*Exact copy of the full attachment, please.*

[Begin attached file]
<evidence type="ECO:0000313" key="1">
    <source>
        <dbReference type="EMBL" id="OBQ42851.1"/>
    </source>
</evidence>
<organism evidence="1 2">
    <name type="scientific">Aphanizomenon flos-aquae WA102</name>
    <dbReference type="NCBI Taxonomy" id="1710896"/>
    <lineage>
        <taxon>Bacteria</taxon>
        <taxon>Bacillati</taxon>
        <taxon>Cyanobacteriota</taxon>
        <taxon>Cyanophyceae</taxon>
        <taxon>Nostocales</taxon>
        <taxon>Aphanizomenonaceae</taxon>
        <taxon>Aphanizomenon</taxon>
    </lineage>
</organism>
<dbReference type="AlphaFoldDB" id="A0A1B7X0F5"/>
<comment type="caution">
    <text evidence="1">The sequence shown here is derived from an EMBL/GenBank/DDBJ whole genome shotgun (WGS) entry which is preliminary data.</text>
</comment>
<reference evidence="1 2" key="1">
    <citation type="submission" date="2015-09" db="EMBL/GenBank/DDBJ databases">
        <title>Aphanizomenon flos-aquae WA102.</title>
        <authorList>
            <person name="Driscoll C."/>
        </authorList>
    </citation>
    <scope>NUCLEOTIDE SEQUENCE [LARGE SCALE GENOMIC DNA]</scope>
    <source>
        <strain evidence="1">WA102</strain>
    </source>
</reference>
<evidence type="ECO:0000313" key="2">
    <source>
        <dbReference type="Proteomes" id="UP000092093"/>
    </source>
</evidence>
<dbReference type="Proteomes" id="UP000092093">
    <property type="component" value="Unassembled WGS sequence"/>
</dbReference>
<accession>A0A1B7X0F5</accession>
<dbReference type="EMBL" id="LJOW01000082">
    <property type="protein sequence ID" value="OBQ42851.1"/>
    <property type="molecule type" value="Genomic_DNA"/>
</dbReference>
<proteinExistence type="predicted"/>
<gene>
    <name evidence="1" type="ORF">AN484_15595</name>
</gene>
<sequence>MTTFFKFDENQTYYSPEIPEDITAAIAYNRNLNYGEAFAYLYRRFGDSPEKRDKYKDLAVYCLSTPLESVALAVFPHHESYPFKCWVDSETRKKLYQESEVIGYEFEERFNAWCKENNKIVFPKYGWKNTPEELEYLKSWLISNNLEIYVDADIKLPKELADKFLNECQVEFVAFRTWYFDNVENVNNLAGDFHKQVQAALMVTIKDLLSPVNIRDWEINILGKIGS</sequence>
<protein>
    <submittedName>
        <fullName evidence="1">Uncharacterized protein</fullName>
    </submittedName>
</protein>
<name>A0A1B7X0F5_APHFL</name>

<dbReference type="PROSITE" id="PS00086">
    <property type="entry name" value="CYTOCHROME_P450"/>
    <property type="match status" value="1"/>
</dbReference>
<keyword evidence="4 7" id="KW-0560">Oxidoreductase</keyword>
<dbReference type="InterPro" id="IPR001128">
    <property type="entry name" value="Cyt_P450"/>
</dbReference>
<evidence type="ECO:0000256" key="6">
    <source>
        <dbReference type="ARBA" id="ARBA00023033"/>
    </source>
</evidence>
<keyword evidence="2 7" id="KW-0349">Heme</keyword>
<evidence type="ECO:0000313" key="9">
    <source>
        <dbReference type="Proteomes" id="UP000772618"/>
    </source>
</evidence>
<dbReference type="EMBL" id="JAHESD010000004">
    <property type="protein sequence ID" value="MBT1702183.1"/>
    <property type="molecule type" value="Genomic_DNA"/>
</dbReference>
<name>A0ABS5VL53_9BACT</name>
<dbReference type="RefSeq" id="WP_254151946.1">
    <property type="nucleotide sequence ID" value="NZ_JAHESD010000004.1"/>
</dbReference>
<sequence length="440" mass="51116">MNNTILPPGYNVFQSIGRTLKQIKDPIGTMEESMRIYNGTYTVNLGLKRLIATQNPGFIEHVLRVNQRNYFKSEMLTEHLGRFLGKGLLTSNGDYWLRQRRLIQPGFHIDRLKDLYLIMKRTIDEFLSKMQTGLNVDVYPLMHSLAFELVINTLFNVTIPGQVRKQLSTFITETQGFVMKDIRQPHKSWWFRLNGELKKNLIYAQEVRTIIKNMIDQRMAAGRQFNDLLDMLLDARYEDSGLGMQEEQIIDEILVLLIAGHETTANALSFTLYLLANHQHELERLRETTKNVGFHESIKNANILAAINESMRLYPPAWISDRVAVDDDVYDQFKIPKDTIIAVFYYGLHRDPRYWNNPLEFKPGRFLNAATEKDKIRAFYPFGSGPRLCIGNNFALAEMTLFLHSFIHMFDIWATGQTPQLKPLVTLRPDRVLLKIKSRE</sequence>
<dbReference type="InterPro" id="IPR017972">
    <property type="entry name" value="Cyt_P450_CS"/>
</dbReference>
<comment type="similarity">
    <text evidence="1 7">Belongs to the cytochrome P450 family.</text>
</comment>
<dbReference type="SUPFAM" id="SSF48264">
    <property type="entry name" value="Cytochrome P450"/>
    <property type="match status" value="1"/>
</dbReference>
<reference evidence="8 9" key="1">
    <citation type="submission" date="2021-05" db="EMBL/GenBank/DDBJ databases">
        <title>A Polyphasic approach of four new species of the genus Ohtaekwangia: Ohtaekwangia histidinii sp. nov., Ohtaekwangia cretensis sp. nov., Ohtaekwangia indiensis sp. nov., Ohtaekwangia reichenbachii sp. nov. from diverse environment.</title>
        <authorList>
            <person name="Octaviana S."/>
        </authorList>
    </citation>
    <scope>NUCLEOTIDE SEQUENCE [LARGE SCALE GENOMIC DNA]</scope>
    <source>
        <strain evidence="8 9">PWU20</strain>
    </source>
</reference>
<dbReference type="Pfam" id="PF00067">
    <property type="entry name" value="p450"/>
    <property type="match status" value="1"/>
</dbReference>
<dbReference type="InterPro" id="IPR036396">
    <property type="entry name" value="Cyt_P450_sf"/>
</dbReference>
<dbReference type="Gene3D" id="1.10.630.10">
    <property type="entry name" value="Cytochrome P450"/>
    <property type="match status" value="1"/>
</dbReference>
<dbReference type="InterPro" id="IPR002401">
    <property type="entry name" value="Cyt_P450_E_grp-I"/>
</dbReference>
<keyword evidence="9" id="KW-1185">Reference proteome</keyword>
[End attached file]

<evidence type="ECO:0000313" key="1">
    <source>
        <dbReference type="EMBL" id="OBQ42851.1"/>
    </source>
</evidence>
<organism evidence="1 2">
    <name type="scientific">Aphanizomenon flos-aquae WA102</name>
    <dbReference type="NCBI Taxonomy" id="1710896"/>
    <lineage>
        <taxon>Bacteria</taxon>
        <taxon>Bacillati</taxon>
        <taxon>Cyanobacteriota</taxon>
        <taxon>Cyanophyceae</taxon>
        <taxon>Nostocales</taxon>
        <taxon>Aphanizomenonaceae</taxon>
        <taxon>Aphanizomenon</taxon>
    </lineage>
</organism>
<dbReference type="AlphaFoldDB" id="A0A1B7X0F5"/>
<comment type="caution">
    <text evidence="1">The sequence shown here is derived from an EMBL/GenBank/DDBJ whole genome shotgun (WGS) entry which is preliminary data.</text>
</comment>
<reference evidence="1 2" key="1">
    <citation type="submission" date="2015-09" db="EMBL/GenBank/DDBJ databases">
        <title>Aphanizomenon flos-aquae WA102.</title>
        <authorList>
            <person name="Driscoll C."/>
        </authorList>
    </citation>
    <scope>NUCLEOTIDE SEQUENCE [LARGE SCALE GENOMIC DNA]</scope>
    <source>
        <strain evidence="1">WA102</strain>
    </source>
</reference>
<evidence type="ECO:0000313" key="2">
    <source>
        <dbReference type="Proteomes" id="UP000092093"/>
    </source>
</evidence>
<dbReference type="Proteomes" id="UP000092093">
    <property type="component" value="Unassembled WGS sequence"/>
</dbReference>
<accession>A0A1B7X0F5</accession>
<dbReference type="EMBL" id="LJOW01000082">
    <property type="protein sequence ID" value="OBQ42851.1"/>
    <property type="molecule type" value="Genomic_DNA"/>
</dbReference>
<proteinExistence type="predicted"/>
<gene>
    <name evidence="1" type="ORF">AN484_15595</name>
</gene>
<sequence>MTTFFKFDENQTYYSPEIPEDITAAIAYNRNLNYGEAFAYLYRRFGDSPEKRDKYKDLAVYCLSTPLESVALAVFPHHESYPFKCWVDSETRKKLYQESEVIGYEFEERFNAWCKENNKIVFPKYGWKNTPEELEYLKSWLISNNLEIYVDADIKLPKELADKFLNECQVEFVAFRTWYFDNVENVNNLAGDFHKQVQAALMVTIKDLLSPVNIRDWEINILGKIGS</sequence>
<protein>
    <submittedName>
        <fullName evidence="1">Uncharacterized protein</fullName>
    </submittedName>
</protein>
<name>A0A1B7X0F5_APHFL</name>

<dbReference type="PROSITE" id="PS00086">
    <property type="entry name" value="CYTOCHROME_P450"/>
    <property type="match status" value="1"/>
</dbReference>
<keyword evidence="4 7" id="KW-0560">Oxidoreductase</keyword>
<dbReference type="InterPro" id="IPR001128">
    <property type="entry name" value="Cyt_P450"/>
</dbReference>
<evidence type="ECO:0000256" key="6">
    <source>
        <dbReference type="ARBA" id="ARBA00023033"/>
    </source>
</evidence>
<keyword evidence="2 7" id="KW-0349">Heme</keyword>
<evidence type="ECO:0000313" key="9">
    <source>
        <dbReference type="Proteomes" id="UP000772618"/>
    </source>
</evidence>
<dbReference type="EMBL" id="JAHESD010000004">
    <property type="protein sequence ID" value="MBT1702183.1"/>
    <property type="molecule type" value="Genomic_DNA"/>
</dbReference>
<name>A0ABS5VL53_9BACT</name>
<dbReference type="RefSeq" id="WP_254151946.1">
    <property type="nucleotide sequence ID" value="NZ_JAHESD010000004.1"/>
</dbReference>
<sequence length="440" mass="51116">MNNTILPPGYNVFQSIGRTLKQIKDPIGTMEESMRIYNGTYTVNLGLKRLIATQNPGFIEHVLRVNQRNYFKSEMLTEHLGRFLGKGLLTSNGDYWLRQRRLIQPGFHIDRLKDLYLIMKRTIDEFLSKMQTGLNVDVYPLMHSLAFELVINTLFNVTIPGQVRKQLSTFITETQGFVMKDIRQPHKSWWFRLNGELKKNLIYAQEVRTIIKNMIDQRMAAGRQFNDLLDMLLDARYEDSGLGMQEEQIIDEILVLLIAGHETTANALSFTLYLLANHQHELERLRETTKNVGFHESIKNANILAAINESMRLYPPAWISDRVAVDDDVYDQFKIPKDTIIAVFYYGLHRDPRYWNNPLEFKPGRFLNAATEKDKIRAFYPFGSGPRLCIGNNFALAEMTLFLHSFIHMFDIWATGQTPQLKPLVTLRPDRVLLKIKSRE</sequence>
<dbReference type="InterPro" id="IPR017972">
    <property type="entry name" value="Cyt_P450_CS"/>
</dbReference>
<comment type="similarity">
    <text evidence="1 7">Belongs to the cytochrome P450 family.</text>
</comment>
<dbReference type="SUPFAM" id="SSF48264">
    <property type="entry name" value="Cytochrome P450"/>
    <property type="match status" value="1"/>
</dbReference>
<reference evidence="8 9" key="1">
    <citation type="submission" date="2021-05" db="EMBL/GenBank/DDBJ databases">
        <title>A Polyphasic approach of four new species of the genus Ohtaekwangia: Ohtaekwangia histidinii sp. nov., Ohtaekwangia cretensis sp. nov., Ohtaekwangia indiensis sp. nov., Ohtaekwangia reichenbachii sp. nov. from diverse environment.</title>
        <authorList>
            <person name="Octaviana S."/>
        </authorList>
    </citation>
    <scope>NUCLEOTIDE SEQUENCE [LARGE SCALE GENOMIC DNA]</scope>
    <source>
        <strain evidence="8 9">PWU20</strain>
    </source>
</reference>
<dbReference type="Pfam" id="PF00067">
    <property type="entry name" value="p450"/>
    <property type="match status" value="1"/>
</dbReference>
<dbReference type="InterPro" id="IPR036396">
    <property type="entry name" value="Cyt_P450_sf"/>
</dbReference>
<dbReference type="Gene3D" id="1.10.630.10">
    <property type="entry name" value="Cytochrome P450"/>
    <property type="match status" value="1"/>
</dbReference>
<dbReference type="InterPro" id="IPR002401">
    <property type="entry name" value="Cyt_P450_E_grp-I"/>
</dbReference>
<keyword evidence="9" id="KW-1185">Reference proteome</keyword>